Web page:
Wednesday, March 30, 2011

Another Step on the Self-Publishing Road

A lot goes into publishing a book, and self-publishing, if it's going to be done right, and that means knowing the extent of strengths and weaknesses. My strengths include a good sense of artistic design and writing books. My weaknesses are more on the publicity, marketing and writing synopses side. I'm also good at pitches and queries, having won more than my fair share of book contracts for myself and others.

I have another strength, and that's knowing when to do it myself and when to delegate. That is why I hired a couple of top notch artists to do the cover art for my books. I also took the advice of a good friend and let her do the synopsis that will appear on the back cover of Among Women when it comes out in print. I also took another good friend's advice and let her take a crack at the synopsis; I'm using hers as the description on Amazon.

Self-publishing has a bad reputation, mostly gained from people who are rejected by publishing houses and decided they know best and publish their books anyway. In a way, I fit that category because I couldn't interest an agent or a publisher in my book. They were enthusiastic about the project, but not enthusiastic enough. They also couldn't get a handle on how to market the book, which is something I will have to deal with. Among Women is not easily shelved or pigeonholed. I'm looking to word of mouth to get the ball rolling and I'll take it from there. Advertising will help, and that's something else I'm not good at, but I am good at talking about my projects, so I'll work the publicity from that angle. Unfortunately, marketing is all about starting a buzz and, as long as I stay away from bees, wasps and hornets (I'm allergic), I should be all right. I'll wear veils and masks and gloves to protect the more sensitive parts of my skin -- and hide my identity. So to speak.

I'm also good at controlling things. My sister Tracy calls me a control freak, "In a good way," she says. Self-publishing gives writers a lot of control. I'm good with control, and I know how to decide what to delegate and what to do myself, like editing.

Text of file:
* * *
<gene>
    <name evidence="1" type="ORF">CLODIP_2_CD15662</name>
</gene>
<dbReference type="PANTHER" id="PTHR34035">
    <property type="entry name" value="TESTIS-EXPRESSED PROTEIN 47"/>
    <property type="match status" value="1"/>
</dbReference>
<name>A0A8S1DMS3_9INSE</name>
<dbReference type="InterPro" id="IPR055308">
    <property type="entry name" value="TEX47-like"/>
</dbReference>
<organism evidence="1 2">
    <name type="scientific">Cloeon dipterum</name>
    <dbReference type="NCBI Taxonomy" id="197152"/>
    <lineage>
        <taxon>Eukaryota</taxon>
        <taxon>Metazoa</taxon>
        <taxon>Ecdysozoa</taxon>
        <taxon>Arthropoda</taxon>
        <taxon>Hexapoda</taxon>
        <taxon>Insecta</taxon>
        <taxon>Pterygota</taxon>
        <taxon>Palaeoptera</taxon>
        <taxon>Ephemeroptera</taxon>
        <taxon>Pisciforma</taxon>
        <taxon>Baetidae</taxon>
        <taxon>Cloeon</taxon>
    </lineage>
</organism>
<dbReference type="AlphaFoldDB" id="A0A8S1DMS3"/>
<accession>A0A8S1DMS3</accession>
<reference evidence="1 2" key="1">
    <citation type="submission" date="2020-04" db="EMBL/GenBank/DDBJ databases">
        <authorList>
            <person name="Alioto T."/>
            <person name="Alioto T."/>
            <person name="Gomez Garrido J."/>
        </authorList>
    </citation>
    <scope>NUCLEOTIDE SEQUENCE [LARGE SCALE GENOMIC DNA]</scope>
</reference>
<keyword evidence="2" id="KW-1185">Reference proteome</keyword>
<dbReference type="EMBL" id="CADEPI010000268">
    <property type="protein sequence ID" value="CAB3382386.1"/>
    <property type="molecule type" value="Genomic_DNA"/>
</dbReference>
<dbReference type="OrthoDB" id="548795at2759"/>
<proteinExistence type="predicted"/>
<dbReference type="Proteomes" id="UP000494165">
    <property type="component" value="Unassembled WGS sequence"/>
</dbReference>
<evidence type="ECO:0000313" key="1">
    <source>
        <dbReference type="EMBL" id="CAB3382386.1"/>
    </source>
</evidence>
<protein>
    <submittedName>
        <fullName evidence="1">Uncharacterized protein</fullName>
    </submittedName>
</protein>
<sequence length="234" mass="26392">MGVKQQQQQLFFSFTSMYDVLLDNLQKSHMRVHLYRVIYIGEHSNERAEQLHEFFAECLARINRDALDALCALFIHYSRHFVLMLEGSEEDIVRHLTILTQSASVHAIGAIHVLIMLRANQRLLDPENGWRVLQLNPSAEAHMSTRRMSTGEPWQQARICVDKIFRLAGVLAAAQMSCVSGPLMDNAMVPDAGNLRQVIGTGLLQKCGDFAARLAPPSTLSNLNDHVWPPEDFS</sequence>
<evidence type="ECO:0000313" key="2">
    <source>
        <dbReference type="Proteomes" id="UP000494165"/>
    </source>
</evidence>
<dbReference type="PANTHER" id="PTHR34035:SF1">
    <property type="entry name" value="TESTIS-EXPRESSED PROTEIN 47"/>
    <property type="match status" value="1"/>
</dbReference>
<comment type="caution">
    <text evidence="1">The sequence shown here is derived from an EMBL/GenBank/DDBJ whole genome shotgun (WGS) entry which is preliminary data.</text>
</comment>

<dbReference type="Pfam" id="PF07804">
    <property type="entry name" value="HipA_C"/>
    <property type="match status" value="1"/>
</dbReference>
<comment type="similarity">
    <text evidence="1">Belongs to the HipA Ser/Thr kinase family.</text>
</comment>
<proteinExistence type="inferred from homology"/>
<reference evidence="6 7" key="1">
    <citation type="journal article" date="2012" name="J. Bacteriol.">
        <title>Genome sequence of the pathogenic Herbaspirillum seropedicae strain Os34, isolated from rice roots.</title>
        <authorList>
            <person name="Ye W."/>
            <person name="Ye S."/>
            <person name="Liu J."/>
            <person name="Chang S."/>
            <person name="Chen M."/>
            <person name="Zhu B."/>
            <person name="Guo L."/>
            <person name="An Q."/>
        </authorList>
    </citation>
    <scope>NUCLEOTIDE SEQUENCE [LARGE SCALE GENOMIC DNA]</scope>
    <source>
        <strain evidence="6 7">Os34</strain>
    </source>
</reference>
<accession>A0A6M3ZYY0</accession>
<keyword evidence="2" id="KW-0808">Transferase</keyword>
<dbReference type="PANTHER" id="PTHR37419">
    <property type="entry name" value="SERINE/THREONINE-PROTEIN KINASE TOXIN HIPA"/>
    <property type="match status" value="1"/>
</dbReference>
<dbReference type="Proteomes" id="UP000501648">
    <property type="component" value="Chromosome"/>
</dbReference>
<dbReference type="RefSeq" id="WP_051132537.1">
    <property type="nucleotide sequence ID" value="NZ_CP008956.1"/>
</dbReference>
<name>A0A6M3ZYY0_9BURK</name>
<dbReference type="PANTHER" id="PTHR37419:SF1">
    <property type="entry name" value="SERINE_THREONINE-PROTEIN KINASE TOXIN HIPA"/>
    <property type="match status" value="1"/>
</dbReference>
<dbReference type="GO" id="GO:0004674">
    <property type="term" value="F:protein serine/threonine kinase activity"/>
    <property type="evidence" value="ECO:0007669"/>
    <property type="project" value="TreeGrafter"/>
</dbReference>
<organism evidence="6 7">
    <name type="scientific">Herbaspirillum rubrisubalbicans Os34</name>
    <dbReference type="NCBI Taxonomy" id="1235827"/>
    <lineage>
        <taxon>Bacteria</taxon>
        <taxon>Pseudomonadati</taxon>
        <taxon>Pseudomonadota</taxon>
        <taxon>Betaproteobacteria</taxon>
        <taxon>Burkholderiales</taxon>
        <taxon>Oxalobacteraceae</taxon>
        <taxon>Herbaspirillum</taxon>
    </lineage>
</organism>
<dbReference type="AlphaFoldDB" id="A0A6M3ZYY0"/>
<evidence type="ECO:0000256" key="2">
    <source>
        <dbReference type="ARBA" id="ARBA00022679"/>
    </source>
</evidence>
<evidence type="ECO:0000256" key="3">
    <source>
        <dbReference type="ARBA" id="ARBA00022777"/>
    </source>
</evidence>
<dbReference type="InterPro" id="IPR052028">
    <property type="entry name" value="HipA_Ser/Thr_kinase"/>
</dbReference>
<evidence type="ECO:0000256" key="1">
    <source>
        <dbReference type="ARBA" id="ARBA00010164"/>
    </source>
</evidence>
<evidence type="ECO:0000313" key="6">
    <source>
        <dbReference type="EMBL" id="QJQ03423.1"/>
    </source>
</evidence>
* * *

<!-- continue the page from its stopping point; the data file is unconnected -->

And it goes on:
A good book needs a really good editor, and I have one with a taste for blood -- the red pencil kind. She doesn't spare my feelings or sugar coat anything; she just tells it like it is and we compromise, as long as it has nothing to do with grammar. Spelling, I've got that cold, and I have a few medals to prove it.

Self-publishing has a bad name because of all the bad books published that shouldn't be published, but that is changing almost as fast as the publishing business. Computers have made self-publishing so much easier and very user friendly. There are still glitches, but it's a learning process and we're all learning. We learn from our mistakes and from what has gone before. And we learn from big publishing, which seems to have lost its way.

Traditional publishing had one big advantage over self-publishing, or vanity publishing, as it used to be called. Vanity publishers are still out there, but that's a different topic for another day. Traditional publishing offered savvy editors, proofreaders, copy editors, line editors, marketing, distribution and a sales force. A lot of that has been marginalized for the sake of the bottom line. The first cuts seem to have been in editing: copy and line editing, proofing and concept editors. A writer, no matter how much of a genius s/he is, can only get better with a great editor. Most of the books I see from big publishing houses these days are full of wrong words, grammar mistakes, typo, writer's tics, and all kinds of continuity and concept errors. I cringe whenever I hit one of those brick walls. I wanted better for my book, so I hired an editor.